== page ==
Home | Health+Development | Media sexualisation of children warps 6-year-old minds, advocate says

Media sexualisation of children warps 6-year-old minds, advocate says

New research by Curtin University has shown that girls as young as 6 feel the effects of child sexualisation in media.

The researchers, led by Dr Michelle Jongenelis from Curtin’s School of Psychology and Speech Pathology, surveyed Australian girls aged 6 to 11. The girls were shown sexualised and non-sexualised images of other girls their own age, and were asked to describe them.

“The majority of participants described the sexualised girl as trying to look ‘cool’, ‘stylish’, and ‘attractive’,” Jongenelis reported. “They also associated external features such as clothing and make-up with personality traits such as ‘mean’, ‘bossy’, and ‘fake’.”

The study’s results, published in the journal Body Image, come as no surprise to Caitlin Roper, campaigns manager at Collective Shout – a collective that advocates against female objectification and sexualisation.

Accused of sexualising children: Vogue.

Photo: Vogue

She described child sexualisation by the media as a “public health crisis” and advised that, despite numerous state government inquiries into it since 2008, it remains unresolved.

Jongenelis listed teen magazines, prime-time television programs, advertising, music videos and lyrics, dolls and clothes as sexualisation targets.

Collective Shout habitually names and shames the companies behind such sights and sounds. Recent targets include McDonald’s, for the music videos it shows on in-store screens, and General Pants Co., for what Collective Shout deemed “a wide range of sexually objectifying in-store advertising”.

These examples aren’t confined to children. Collective Shout co-founder Melinda Tankard Reist called out dancewear company Frilledneck Fashion on her own website, for its Instagram posts of pre-teens.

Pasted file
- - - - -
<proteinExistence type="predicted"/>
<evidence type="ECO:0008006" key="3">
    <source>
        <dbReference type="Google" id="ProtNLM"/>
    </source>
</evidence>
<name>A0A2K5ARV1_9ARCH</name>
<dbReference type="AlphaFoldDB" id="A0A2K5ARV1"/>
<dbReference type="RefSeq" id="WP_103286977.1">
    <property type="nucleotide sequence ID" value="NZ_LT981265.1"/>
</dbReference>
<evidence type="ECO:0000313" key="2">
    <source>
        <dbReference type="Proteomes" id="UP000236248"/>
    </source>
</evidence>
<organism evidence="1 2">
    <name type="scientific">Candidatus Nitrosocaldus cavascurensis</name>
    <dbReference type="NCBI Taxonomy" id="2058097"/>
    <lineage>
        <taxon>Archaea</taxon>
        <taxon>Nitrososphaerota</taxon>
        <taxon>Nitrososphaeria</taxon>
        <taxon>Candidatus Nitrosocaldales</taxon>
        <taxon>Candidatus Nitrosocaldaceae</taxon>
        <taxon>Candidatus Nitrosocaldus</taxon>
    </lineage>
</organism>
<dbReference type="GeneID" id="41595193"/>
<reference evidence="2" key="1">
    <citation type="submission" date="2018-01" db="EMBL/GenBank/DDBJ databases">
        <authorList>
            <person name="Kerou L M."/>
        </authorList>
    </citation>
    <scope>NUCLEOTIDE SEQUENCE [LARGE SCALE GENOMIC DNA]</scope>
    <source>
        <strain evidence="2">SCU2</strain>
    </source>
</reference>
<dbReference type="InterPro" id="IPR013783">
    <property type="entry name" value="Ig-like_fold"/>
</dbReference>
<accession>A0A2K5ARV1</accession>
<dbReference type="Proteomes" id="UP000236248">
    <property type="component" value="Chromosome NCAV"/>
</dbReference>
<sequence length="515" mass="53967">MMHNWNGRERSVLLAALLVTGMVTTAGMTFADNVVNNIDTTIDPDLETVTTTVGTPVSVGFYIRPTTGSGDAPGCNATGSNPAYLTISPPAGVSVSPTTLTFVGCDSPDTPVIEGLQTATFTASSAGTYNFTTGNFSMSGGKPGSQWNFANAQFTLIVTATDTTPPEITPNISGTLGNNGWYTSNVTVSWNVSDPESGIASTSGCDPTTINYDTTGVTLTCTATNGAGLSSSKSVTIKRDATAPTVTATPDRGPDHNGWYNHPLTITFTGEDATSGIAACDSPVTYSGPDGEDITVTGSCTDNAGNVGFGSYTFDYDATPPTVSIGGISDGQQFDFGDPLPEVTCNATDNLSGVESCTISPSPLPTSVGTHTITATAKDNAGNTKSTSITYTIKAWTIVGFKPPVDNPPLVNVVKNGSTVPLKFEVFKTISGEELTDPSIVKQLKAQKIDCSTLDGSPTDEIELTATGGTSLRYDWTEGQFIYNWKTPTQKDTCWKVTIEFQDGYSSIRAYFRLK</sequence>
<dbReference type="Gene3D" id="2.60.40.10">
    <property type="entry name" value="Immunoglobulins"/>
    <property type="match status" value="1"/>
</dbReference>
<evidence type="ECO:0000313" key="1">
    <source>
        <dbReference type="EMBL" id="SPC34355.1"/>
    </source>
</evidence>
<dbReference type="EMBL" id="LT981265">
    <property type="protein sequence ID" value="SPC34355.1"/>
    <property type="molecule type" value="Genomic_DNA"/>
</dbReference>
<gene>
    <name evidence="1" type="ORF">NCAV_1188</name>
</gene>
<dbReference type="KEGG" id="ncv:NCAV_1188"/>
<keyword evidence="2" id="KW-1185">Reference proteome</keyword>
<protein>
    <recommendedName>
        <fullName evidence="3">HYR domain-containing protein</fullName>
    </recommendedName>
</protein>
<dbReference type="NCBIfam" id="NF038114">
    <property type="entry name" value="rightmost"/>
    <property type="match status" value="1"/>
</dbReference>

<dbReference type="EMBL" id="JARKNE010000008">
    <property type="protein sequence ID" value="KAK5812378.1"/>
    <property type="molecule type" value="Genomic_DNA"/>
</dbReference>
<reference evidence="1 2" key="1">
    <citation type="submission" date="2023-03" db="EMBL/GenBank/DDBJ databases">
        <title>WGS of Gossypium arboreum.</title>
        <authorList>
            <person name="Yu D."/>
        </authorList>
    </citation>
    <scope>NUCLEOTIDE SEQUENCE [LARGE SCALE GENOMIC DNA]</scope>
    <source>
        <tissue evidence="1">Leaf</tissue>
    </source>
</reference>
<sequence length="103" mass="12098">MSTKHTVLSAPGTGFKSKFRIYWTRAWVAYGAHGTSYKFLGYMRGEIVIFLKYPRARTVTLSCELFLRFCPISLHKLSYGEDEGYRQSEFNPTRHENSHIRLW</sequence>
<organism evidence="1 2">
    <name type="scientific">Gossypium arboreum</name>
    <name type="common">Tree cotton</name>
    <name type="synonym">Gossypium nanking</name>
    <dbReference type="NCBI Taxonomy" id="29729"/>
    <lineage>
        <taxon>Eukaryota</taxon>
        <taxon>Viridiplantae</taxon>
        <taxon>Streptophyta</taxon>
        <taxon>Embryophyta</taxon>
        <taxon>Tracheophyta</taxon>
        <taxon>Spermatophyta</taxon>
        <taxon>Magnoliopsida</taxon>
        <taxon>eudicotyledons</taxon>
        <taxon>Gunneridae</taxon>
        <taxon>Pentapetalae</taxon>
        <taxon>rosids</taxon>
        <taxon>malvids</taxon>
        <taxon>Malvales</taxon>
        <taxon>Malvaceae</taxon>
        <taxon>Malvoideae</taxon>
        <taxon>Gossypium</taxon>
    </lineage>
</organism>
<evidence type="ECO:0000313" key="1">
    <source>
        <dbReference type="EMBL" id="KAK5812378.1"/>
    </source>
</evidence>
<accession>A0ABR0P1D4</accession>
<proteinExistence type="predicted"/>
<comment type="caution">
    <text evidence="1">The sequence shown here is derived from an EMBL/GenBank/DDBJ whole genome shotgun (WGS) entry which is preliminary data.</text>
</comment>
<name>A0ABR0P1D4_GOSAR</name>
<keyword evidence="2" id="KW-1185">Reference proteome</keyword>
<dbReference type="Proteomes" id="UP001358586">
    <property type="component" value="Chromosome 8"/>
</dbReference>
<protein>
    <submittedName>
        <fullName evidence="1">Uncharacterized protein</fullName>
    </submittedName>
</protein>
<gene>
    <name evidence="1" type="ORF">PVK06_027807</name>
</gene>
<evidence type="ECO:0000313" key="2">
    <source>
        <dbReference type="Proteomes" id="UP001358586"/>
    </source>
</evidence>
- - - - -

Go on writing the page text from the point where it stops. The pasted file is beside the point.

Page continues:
Why it matters

According to Jongenelis, body shame, eating disorders and depression are among sexualisation’s immediate impacts.

Roper added that impaired cognitive performance is also one of the negative upshots, as girls pay more attention to their physical appearance to the detriment of other matters, such as schoolwork.

What’s more, sexualisation has profound effects on how outsiders view its victims.

“Previous research found sexualised women and girls are less likely to be perceived as strong, intelligent, moral, capable and qualified for high status jobs,” Jongenelis informed.

Additionally, the Australian Psychological Society had this to say in its submission to a recent NSW Parliamentary inquiry into the issue:

“Viewing highly sexualised images of women … has … concerning general societal effects, like an increase in sexism, increased rates of sexual harassment and sexual violence, and negative impacts on how men regard women.”

Fight it from the outside

The Australian advertising industry is self-regulated, and this, Roper said, is a problem. “They are failing to protect children,” she said. She further alleged that when people report companies to the regulator, the Australian Media Authority, their complaints tend to be dismissed. She illustrated this point by way of example.

“There was an ad for coffee beans,” Roper explained. “A women was clad in a BDSM-looking outfit and was pouring milk over herself in a really sexualised way. The [Australian Media] Authority dismissed a complaint against it on the basis that milk is a wholesome product and the ad could be interpreted as a woman bathing in milk.”

So, for Collective Shout, independent regulation is essential.

In addition to this, the group supports Curtin’s Jongenelis’s calls for more in-depth media literacy for girls, starting at a younger age.

“Media literacy programs that help young girls become critically aware of sexualising content are important,” Jongenelis urged. “Our results indicate, however, that the implementation of these programs in adolescence may be too late – we need to start educating even younger girls, before their attitudes and beliefs become ingrained and resistant to change.”

Providing media literacy training isn’t just educators’ task. Parents can assist by analysing harmful media messages with their kids.

“You can prompt questions while watching TV,” Roper suggested. “For instance, when watching Monster High, ask the children in your care if they think the girls are smart or dumb.”

With children being bombarded with sexualised imagery “from all angles”, Roper asserted that media literacy is “just one piece of the puzzle”. The other fragments might require legislative intervention.

To this end, the NSW Government will respond to the Sexualisation of Children and Young People report, which stemmed from the government’s inquiry, by May 17, 2017.

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